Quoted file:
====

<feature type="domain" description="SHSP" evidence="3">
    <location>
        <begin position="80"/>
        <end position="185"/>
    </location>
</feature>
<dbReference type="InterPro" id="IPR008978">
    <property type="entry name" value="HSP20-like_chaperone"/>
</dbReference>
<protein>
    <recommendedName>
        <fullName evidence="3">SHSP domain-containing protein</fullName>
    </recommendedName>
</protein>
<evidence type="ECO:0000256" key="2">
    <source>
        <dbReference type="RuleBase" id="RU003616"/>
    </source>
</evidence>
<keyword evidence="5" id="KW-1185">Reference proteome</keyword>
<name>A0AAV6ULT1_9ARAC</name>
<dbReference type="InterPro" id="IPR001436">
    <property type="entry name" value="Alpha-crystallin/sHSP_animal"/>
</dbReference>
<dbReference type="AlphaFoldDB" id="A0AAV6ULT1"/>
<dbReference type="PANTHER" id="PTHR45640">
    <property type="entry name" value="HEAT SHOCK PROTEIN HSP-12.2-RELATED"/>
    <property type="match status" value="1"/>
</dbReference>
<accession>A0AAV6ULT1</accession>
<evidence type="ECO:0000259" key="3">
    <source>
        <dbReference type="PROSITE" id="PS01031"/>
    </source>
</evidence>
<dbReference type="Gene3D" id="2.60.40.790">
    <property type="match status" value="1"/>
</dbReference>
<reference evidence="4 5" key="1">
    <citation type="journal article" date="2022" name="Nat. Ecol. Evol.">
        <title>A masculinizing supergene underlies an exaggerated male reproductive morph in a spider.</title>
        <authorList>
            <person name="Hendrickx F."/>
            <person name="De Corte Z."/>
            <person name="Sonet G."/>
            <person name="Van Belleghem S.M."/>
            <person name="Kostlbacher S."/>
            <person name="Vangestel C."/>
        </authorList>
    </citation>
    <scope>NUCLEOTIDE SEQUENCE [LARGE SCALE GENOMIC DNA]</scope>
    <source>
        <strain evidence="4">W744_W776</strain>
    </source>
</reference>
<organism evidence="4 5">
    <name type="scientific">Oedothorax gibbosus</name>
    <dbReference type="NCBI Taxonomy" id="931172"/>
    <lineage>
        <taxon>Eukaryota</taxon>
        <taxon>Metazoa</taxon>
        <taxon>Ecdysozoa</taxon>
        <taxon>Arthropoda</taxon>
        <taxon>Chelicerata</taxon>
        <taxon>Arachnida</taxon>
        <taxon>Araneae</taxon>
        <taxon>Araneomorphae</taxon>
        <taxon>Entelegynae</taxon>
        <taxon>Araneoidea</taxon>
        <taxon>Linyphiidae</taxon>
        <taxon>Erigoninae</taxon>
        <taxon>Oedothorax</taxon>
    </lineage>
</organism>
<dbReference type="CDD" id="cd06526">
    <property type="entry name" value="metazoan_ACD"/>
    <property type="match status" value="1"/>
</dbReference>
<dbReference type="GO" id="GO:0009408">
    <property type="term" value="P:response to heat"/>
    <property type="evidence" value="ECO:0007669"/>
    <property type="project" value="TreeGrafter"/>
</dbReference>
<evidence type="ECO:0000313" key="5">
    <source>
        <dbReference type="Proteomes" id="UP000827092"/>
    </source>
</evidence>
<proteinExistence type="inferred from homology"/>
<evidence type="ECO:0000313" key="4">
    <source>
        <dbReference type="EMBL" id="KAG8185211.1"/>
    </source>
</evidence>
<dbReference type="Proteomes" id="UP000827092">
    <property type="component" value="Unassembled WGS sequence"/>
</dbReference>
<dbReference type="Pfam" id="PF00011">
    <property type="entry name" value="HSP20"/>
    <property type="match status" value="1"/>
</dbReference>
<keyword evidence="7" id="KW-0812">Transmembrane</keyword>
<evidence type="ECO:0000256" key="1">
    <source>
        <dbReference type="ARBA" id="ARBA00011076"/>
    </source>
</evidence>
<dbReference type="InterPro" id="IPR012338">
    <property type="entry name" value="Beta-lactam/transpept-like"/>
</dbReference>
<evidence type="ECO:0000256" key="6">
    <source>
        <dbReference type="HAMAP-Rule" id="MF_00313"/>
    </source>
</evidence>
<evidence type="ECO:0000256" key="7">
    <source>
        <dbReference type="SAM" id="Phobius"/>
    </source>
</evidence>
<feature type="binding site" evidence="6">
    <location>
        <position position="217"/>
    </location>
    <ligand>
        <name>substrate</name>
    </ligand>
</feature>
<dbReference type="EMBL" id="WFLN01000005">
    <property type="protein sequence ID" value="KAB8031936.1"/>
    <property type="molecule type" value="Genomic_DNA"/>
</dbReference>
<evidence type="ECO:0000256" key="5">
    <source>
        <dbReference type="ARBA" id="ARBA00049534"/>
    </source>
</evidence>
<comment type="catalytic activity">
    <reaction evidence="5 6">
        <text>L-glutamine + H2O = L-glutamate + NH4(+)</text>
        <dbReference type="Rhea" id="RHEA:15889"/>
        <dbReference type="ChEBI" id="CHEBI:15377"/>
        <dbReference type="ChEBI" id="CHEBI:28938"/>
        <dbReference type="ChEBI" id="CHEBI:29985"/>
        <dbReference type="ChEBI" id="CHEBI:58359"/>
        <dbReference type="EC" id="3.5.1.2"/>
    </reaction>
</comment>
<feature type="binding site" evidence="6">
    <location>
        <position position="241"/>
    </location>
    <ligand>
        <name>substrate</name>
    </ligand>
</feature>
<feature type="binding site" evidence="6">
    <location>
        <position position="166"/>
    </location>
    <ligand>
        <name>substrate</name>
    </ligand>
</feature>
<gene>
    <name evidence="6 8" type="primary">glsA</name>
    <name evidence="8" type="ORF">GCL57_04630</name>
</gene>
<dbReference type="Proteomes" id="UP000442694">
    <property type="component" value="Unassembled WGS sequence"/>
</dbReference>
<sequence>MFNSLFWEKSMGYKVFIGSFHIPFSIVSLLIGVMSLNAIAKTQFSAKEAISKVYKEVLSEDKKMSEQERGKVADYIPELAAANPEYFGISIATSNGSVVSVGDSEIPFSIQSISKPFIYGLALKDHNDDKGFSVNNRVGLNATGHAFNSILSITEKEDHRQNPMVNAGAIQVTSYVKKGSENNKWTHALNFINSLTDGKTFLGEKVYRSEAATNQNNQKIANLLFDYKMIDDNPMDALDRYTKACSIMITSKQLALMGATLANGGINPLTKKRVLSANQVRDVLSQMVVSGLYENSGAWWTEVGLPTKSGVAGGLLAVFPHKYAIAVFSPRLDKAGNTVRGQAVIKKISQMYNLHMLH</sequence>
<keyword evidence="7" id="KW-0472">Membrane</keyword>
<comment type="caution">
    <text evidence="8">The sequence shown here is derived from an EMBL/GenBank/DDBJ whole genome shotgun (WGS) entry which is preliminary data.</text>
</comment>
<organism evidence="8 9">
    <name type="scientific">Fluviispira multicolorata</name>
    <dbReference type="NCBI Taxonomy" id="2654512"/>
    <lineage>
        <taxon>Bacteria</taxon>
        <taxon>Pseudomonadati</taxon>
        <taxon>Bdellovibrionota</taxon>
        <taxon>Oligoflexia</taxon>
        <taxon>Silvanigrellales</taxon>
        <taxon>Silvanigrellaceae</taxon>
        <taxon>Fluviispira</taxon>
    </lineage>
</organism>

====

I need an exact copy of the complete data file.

<feature type="domain" description="SHSP" evidence="3">
    <location>
        <begin position="80"/>
        <end position="185"/>
    </location>
</feature>
<dbReference type="InterPro" id="IPR008978">
    <property type="entry name" value="HSP20-like_chaperone"/>
</dbReference>
<protein>
    <recommendedName>
        <fullName evidence="3">SHSP domain-containing protein</fullName>
    </recommendedName>
</protein>
<evidence type="ECO:0000256" key="2">
    <source>
        <dbReference type="RuleBase" id="RU003616"/>
    </source>
</evidence>
<keyword evidence="5" id="KW-1185">Reference proteome</keyword>
<name>A0AAV6ULT1_9ARAC</name>
<dbReference type="InterPro" id="IPR001436">
    <property type="entry name" value="Alpha-crystallin/sHSP_animal"/>
</dbReference>
<dbReference type="AlphaFoldDB" id="A0AAV6ULT1"/>
<dbReference type="PANTHER" id="PTHR45640">
    <property type="entry name" value="HEAT SHOCK PROTEIN HSP-12.2-RELATED"/>
    <property type="match status" value="1"/>
</dbReference>
<accession>A0AAV6ULT1</accession>
<evidence type="ECO:0000259" key="3">
    <source>
        <dbReference type="PROSITE" id="PS01031"/>
    </source>
</evidence>
<dbReference type="Gene3D" id="2.60.40.790">
    <property type="match status" value="1"/>
</dbReference>
<reference evidence="4 5" key="1">
    <citation type="journal article" date="2022" name="Nat. Ecol. Evol.">
        <title>A masculinizing supergene underlies an exaggerated male reproductive morph in a spider.</title>
        <authorList>
            <person name="Hendrickx F."/>
            <person name="De Corte Z."/>
            <person name="Sonet G."/>
            <person name="Van Belleghem S.M."/>
            <person name="Kostlbacher S."/>
            <person name="Vangestel C."/>
        </authorList>
    </citation>
    <scope>NUCLEOTIDE SEQUENCE [LARGE SCALE GENOMIC DNA]</scope>
    <source>
        <strain evidence="4">W744_W776</strain>
    </source>
</reference>
<organism evidence="4 5">
    <name type="scientific">Oedothorax gibbosus</name>
    <dbReference type="NCBI Taxonomy" id="931172"/>
    <lineage>
        <taxon>Eukaryota</taxon>
        <taxon>Metazoa</taxon>
        <taxon>Ecdysozoa</taxon>
        <taxon>Arthropoda</taxon>
        <taxon>Chelicerata</taxon>
        <taxon>Arachnida</taxon>
        <taxon>Araneae</taxon>
        <taxon>Araneomorphae</taxon>
        <taxon>Entelegynae</taxon>
        <taxon>Araneoidea</taxon>
        <taxon>Linyphiidae</taxon>
        <taxon>Erigoninae</taxon>
        <taxon>Oedothorax</taxon>
    </lineage>
</organism>
<dbReference type="CDD" id="cd06526">
    <property type="entry name" value="metazoan_ACD"/>
    <property type="match status" value="1"/>
</dbReference>
<dbReference type="GO" id="GO:0009408">
    <property type="term" value="P:response to heat"/>
    <property type="evidence" value="ECO:0007669"/>
    <property type="project" value="TreeGrafter"/>
</dbReference>
<evidence type="ECO:0000313" key="5">
    <source>
        <dbReference type="Proteomes" id="UP000827092"/>
    </source>
</evidence>
<proteinExistence type="inferred from homology"/>
<evidence type="ECO:0000313" key="4">
    <source>
        <dbReference type="EMBL" id="KAG8185211.1"/>
    </source>
</evidence>
<dbReference type="Proteomes" id="UP000827092">
    <property type="component" value="Unassembled WGS sequence"/>
</dbReference>
<dbReference type="Pfam" id="PF00011">
    <property type="entry name" value="HSP20"/>
    <property type="match status" value="1"/>
</dbReference>
<keyword evidence="7" id="KW-0812">Transmembrane</keyword>
<evidence type="ECO:0000256" key="1">
    <source>
        <dbReference type="ARBA" id="ARBA00011076"/>
    </source>
</evidence>
<dbReference type="InterPro" id="IPR012338">
    <property type="entry name" value="Beta-lactam/transpept-like"/>
</dbReference>
<evidence type="ECO:0000256" key="6">
    <source>
        <dbReference type="HAMAP-Rule" id="MF_00313"/>
    </source>
</evidence>
<evidence type="ECO:0000256" key="7">
    <source>
        <dbReference type="SAM" id="Phobius"/>
    </source>
</evidence>
<feature type="binding site" evidence="6">
    <location>
        <position position="217"/>
    </location>
    <ligand>
        <name>substrate</name>
    </ligand>
</feature>
<dbReference type="EMBL" id="WFLN01000005">
    <property type="protein sequence ID" value="KAB8031936.1"/>
    <property type="molecule type" value="Genomic_DNA"/>
</dbReference>
<evidence type="ECO:0000256" key="5">
    <source>
        <dbReference type="ARBA" id="ARBA00049534"/>
    </source>
</evidence>
<comment type="catalytic activity">
    <reaction evidence="5 6">
        <text>L-glutamine + H2O = L-glutamate + NH4(+)</text>
        <dbReference type="Rhea" id="RHEA:15889"/>
        <dbReference type="ChEBI" id="CHEBI:15377"/>
        <dbReference type="ChEBI" id="CHEBI:28938"/>
        <dbReference type="ChEBI" id="CHEBI:29985"/>
        <dbReference type="ChEBI" id="CHEBI:58359"/>
        <dbReference type="EC" id="3.5.1.2"/>
    </reaction>
</comment>
<feature type="binding site" evidence="6">
    <location>
        <position position="241"/>
    </location>
    <ligand>
        <name>substrate</name>
    </ligand>
</feature>
<feature type="binding site" evidence="6">
    <location>
        <position position="166"/>
    </location>
    <ligand>
        <name>substrate</name>
    </ligand>
</feature>
<gene>
    <name evidence="6 8" type="primary">glsA</name>
    <name evidence="8" type="ORF">GCL57_04630</name>
</gene>
<dbReference type="Proteomes" id="UP000442694">
    <property type="component" value="Unassembled WGS sequence"/>
</dbReference>
<sequence>MFNSLFWEKSMGYKVFIGSFHIPFSIVSLLIGVMSLNAIAKTQFSAKEAISKVYKEVLSEDKKMSEQERGKVADYIPELAAANPEYFGISIATSNGSVVSVGDSEIPFSIQSISKPFIYGLALKDHNDDKGFSVNNRVGLNATGHAFNSILSITEKEDHRQNPMVNAGAIQVTSYVKKGSENNKWTHALNFINSLTDGKTFLGEKVYRSEAATNQNNQKIANLLFDYKMIDDNPMDALDRYTKACSIMITSKQLALMGATLANGGINPLTKKRVLSANQVRDVLSQMVVSGLYENSGAWWTEVGLPTKSGVAGGLLAVFPHKYAIAVFSPRLDKAGNTVRGQAVIKKISQMYNLHMLH</sequence>
<keyword evidence="7" id="KW-0472">Membrane</keyword>
<comment type="caution">
    <text evidence="8">The sequence shown here is derived from an EMBL/GenBank/DDBJ whole genome shotgun (WGS) entry which is preliminary data.</text>
</comment>
<organism evidence="8 9">
    <name type="scientific">Fluviispira multicolorata</name>
    <dbReference type="NCBI Taxonomy" id="2654512"/>
    <lineage>
        <taxon>Bacteria</taxon>
        <taxon>Pseudomonadati</taxon>
        <taxon>Bdellovibrionota</taxon>
        <taxon>Oligoflexia</taxon>
        <taxon>Silvanigrellales</taxon>
        <taxon>Silvanigrellaceae</taxon>
        <taxon>Fluviispira</taxon>
    </lineage>
</organism>